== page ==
- dangerous! Water everywhere, what are you going to do, I mean, I've got insurance but I don't see
- where's the lady who phoned last time? Debbie? I liked her voice
- I sent a letter, it explained everything! Y'know, why I can't pay and what's been happening. Have you got it? Have you got it there? I put to whom it may concern. Is that you? I felt bad, because I didn't want to concern you. I mean. I wouldn't want to concern anyone but I don't know what to do otherwise. Talking, explaining, it makes things better I always think. Y'know, even if they can't get better, it makes them seem better, you know, last time someone called...
- you know where I live? You could come round! I'm being serious. You could help me finish
- d'ya know what I think? It's your bosses who are ruining this country, all their money and their mates in the government selling them the businesses all ready made. At least they ain't got fucking rag heads ringing me up. Nothing against them, but why don’t they just call up their own and hastle them. Although, actually, no offence but you could be. Like it's hard to tell now innit. But you can, I reckon. Most of the time.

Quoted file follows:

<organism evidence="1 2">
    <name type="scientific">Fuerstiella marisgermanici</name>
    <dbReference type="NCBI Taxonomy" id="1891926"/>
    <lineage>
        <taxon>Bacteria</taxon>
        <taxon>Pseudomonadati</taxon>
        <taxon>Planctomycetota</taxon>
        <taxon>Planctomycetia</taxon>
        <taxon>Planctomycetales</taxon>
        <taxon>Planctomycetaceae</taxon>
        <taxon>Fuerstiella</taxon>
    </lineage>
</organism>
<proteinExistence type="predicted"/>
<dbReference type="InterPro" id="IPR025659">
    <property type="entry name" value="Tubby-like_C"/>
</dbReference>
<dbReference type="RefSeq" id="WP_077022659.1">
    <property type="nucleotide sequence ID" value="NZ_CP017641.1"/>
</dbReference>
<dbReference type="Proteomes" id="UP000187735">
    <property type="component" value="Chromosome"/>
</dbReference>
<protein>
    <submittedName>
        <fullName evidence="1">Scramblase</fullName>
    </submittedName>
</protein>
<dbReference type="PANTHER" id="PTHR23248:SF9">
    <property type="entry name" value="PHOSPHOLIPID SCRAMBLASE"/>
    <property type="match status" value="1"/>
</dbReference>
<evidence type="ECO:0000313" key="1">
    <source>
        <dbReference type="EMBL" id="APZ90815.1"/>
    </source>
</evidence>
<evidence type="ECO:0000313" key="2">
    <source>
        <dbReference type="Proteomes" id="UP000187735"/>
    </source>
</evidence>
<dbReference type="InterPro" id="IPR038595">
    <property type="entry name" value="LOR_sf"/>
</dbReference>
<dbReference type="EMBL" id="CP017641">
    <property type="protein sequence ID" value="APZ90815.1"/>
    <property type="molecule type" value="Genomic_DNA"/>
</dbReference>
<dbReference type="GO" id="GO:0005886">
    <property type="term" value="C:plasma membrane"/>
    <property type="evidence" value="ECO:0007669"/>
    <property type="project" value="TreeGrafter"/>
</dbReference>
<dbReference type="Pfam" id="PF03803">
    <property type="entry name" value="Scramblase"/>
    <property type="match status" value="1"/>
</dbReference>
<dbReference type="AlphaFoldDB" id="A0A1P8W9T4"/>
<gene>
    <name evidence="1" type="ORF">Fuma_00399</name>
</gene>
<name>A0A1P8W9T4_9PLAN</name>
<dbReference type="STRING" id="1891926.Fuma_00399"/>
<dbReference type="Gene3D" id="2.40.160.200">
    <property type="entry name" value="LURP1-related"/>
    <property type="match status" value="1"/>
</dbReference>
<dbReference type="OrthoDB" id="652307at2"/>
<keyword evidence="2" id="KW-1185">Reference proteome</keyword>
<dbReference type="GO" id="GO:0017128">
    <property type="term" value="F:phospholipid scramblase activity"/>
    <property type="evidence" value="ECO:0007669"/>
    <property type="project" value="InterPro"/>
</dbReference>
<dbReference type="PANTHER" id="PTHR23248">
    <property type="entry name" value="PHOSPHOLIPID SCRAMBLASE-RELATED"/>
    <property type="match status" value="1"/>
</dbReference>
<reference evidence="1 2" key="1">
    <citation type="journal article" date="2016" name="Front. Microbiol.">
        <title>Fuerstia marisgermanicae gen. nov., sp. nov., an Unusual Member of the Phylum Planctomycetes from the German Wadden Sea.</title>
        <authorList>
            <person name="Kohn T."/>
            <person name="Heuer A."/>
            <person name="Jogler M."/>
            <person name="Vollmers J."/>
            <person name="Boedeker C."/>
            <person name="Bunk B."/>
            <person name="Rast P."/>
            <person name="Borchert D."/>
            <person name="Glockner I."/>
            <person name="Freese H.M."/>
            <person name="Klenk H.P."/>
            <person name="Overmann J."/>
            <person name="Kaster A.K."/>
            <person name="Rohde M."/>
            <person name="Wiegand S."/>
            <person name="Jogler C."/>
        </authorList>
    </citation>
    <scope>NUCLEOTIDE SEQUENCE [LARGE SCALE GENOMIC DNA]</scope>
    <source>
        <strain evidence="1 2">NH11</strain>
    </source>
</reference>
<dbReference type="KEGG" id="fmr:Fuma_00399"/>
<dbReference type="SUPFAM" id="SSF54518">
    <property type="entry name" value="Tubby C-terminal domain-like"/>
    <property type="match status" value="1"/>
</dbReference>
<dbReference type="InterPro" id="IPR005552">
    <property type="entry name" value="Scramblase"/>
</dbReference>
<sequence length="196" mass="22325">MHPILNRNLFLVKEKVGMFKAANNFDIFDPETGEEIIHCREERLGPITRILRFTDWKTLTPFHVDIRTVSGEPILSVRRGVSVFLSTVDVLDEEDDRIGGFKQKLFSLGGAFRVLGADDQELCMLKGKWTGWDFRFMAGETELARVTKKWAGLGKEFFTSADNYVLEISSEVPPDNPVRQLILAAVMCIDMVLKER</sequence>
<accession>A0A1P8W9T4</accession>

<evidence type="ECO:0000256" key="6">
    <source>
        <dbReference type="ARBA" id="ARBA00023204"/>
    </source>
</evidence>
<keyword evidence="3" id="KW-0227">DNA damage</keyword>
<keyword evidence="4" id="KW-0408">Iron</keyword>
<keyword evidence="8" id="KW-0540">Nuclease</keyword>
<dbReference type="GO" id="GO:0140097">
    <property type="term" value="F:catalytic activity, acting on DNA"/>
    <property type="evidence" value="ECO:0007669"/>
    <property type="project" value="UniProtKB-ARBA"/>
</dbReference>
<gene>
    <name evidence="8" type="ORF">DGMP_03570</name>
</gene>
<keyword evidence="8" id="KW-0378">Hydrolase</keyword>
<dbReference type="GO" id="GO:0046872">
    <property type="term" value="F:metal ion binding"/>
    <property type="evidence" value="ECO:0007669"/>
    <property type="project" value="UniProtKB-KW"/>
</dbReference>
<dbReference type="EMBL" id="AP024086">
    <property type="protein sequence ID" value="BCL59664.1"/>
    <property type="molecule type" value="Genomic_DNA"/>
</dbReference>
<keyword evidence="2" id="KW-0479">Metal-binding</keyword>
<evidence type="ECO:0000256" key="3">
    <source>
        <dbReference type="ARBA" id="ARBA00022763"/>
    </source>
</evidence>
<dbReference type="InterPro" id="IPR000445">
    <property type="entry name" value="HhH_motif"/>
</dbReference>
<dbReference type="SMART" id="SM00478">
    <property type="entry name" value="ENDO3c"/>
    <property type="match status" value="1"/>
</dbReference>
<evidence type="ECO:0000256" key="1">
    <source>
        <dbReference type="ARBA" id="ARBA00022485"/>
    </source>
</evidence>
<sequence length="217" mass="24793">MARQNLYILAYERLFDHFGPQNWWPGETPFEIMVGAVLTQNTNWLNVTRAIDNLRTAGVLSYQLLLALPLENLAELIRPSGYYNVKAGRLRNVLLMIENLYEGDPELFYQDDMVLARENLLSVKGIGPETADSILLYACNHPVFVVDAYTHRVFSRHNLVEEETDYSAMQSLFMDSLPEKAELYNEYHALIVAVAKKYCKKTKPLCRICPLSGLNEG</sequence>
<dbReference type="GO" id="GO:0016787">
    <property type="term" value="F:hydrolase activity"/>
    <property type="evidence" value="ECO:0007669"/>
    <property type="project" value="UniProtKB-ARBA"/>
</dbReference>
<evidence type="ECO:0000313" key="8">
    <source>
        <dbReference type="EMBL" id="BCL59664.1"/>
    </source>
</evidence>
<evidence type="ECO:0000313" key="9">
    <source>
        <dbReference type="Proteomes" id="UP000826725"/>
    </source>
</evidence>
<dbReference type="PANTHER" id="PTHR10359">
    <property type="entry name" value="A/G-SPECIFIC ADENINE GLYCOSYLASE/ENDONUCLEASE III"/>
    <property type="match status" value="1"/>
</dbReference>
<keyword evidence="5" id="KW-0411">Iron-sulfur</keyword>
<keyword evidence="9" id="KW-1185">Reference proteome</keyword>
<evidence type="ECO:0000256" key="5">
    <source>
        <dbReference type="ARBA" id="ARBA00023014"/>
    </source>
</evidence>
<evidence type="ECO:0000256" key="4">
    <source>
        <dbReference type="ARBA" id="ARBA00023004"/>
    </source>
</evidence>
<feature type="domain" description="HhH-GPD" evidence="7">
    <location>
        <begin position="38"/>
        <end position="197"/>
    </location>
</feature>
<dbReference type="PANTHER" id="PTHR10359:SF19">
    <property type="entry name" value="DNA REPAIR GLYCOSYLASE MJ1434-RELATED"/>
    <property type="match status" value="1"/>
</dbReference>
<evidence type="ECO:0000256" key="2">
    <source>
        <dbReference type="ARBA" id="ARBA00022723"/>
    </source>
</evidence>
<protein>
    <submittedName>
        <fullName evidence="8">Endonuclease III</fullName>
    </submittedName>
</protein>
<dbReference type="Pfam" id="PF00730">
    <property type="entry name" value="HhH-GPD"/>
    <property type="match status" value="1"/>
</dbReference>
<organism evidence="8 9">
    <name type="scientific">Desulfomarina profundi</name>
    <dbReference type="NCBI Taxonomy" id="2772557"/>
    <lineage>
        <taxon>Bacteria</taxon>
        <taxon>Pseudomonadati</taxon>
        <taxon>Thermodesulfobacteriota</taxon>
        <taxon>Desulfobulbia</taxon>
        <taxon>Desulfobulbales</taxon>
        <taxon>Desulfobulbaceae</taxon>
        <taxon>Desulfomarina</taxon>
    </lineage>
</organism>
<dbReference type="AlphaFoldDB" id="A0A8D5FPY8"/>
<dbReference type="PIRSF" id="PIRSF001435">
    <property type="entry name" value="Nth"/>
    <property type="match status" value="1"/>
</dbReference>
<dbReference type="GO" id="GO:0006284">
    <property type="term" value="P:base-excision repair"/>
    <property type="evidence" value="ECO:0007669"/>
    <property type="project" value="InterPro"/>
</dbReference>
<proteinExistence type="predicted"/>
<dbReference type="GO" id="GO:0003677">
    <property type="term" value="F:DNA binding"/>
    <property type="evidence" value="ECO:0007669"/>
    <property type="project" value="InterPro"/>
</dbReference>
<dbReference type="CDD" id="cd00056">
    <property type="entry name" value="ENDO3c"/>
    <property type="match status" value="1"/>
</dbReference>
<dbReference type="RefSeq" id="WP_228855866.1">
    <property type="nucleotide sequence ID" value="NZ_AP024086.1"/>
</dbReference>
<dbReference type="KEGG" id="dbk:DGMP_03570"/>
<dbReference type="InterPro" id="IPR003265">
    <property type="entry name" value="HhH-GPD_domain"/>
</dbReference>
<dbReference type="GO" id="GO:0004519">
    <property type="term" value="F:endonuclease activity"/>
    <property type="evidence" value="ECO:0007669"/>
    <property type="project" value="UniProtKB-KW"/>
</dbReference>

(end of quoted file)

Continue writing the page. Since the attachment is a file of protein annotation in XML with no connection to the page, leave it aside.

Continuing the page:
- sorry? What? I'm... No. Up a ladder! No. Ha! That's my mate! Yeah, this the company number. Yeah, it forwards to both phones. Well, I could either drop the phone or climb down.
Voice : I like the night shift. It's quieter. You get people who seem more civilised. Like. Maybe their kids are in bed so they don't want to wake them and just are more controlled with their emotion. Or maybe they're just exhausted, or even I dunno, just lonely and a voice in the night makes them a bit happier. Like, a bit more human. Like maybe they don't talk so much, not because they don't want to but because they don't go out or they don't really know anyone or they've got I don't know, a phobia or something which makes it hard to relate to people in the flesh.
We like to think our call centres offer a fast response to our customers needs. A person facing information portal accessible on demand.
As such our operatives are of vital importance to us and we have made every effort to reach out to everyone affected by the planned changes to the logistics and location of some of operations.